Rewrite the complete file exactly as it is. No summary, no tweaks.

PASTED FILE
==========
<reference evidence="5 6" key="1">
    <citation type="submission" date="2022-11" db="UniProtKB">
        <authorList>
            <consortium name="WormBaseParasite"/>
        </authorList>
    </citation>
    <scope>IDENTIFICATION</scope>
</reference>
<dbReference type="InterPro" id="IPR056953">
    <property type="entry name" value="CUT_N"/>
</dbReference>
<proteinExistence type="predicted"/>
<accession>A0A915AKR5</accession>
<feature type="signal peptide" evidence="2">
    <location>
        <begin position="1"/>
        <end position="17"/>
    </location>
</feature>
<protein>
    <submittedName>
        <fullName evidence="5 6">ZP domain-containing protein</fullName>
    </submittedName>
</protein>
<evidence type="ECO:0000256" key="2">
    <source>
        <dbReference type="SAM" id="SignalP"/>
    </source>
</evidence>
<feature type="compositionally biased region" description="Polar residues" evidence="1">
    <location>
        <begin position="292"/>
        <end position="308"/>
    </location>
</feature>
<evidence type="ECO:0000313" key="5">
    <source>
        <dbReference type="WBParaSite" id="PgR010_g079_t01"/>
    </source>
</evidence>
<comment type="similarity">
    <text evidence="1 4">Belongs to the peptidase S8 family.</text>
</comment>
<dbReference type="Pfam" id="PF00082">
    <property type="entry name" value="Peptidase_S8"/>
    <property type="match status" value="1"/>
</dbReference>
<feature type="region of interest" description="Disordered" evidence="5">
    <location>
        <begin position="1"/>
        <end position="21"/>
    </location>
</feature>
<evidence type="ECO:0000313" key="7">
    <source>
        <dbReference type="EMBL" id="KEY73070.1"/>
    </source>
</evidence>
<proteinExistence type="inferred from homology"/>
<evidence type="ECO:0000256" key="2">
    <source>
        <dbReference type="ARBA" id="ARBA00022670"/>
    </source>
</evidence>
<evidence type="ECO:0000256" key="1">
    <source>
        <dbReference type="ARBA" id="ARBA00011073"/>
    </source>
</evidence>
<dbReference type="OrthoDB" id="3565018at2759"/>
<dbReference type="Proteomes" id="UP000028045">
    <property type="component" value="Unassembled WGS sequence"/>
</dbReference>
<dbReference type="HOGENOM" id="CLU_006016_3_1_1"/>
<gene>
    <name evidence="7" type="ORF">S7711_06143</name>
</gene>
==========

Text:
<reference evidence="5 6" key="1">
    <citation type="submission" date="2022-11" db="UniProtKB">
        <authorList>
            <consortium name="WormBaseParasite"/>
        </authorList>
    </citation>
    <scope>IDENTIFICATION</scope>
</reference>
<dbReference type="InterPro" id="IPR056953">
    <property type="entry name" value="CUT_N"/>
</dbReference>
<proteinExistence type="predicted"/>
<accession>A0A915AKR5</accession>
<feature type="signal peptide" evidence="2">
    <location>
        <begin position="1"/>
        <end position="17"/>
    </location>
</feature>
<protein>
    <submittedName>
        <fullName evidence="5 6">ZP domain-containing protein</fullName>
    </submittedName>
</protein>
<evidence type="ECO:0000256" key="2">
    <source>
        <dbReference type="SAM" id="SignalP"/>
    </source>
</evidence>
<feature type="compositionally biased region" description="Polar residues" evidence="1">
    <location>
        <begin position="292"/>
        <end position="308"/>
    </location>
</feature>
<evidence type="ECO:0000313" key="5">
    <source>
        <dbReference type="WBParaSite" id="PgR010_g079_t01"/>
    </source>
</evidence>
<comment type="similarity">
    <text evidence="1 4">Belongs to the peptidase S8 family.</text>
</comment>
<dbReference type="Pfam" id="PF00082">
    <property type="entry name" value="Peptidase_S8"/>
    <property type="match status" value="1"/>
</dbReference>
<feature type="region of interest" description="Disordered" evidence="5">
    <location>
        <begin position="1"/>
        <end position="21"/>
    </location>
</feature>
<evidence type="ECO:0000313" key="7">
    <source>
        <dbReference type="EMBL" id="KEY73070.1"/>
    </source>
</evidence>
<proteinExistence type="inferred from homology"/>
<evidence type="ECO:0000256" key="2">
    <source>
        <dbReference type="ARBA" id="ARBA00022670"/>
    </source>
</evidence>
<evidence type="ECO:0000256" key="1">
    <source>
        <dbReference type="ARBA" id="ARBA00011073"/>
    </source>
</evidence>
<dbReference type="OrthoDB" id="3565018at2759"/>
<dbReference type="Proteomes" id="UP000028045">
    <property type="component" value="Unassembled WGS sequence"/>
</dbReference>
<dbReference type="HOGENOM" id="CLU_006016_3_1_1"/>
<gene>
    <name evidence="7" type="ORF">S7711_06143</name>
</gene>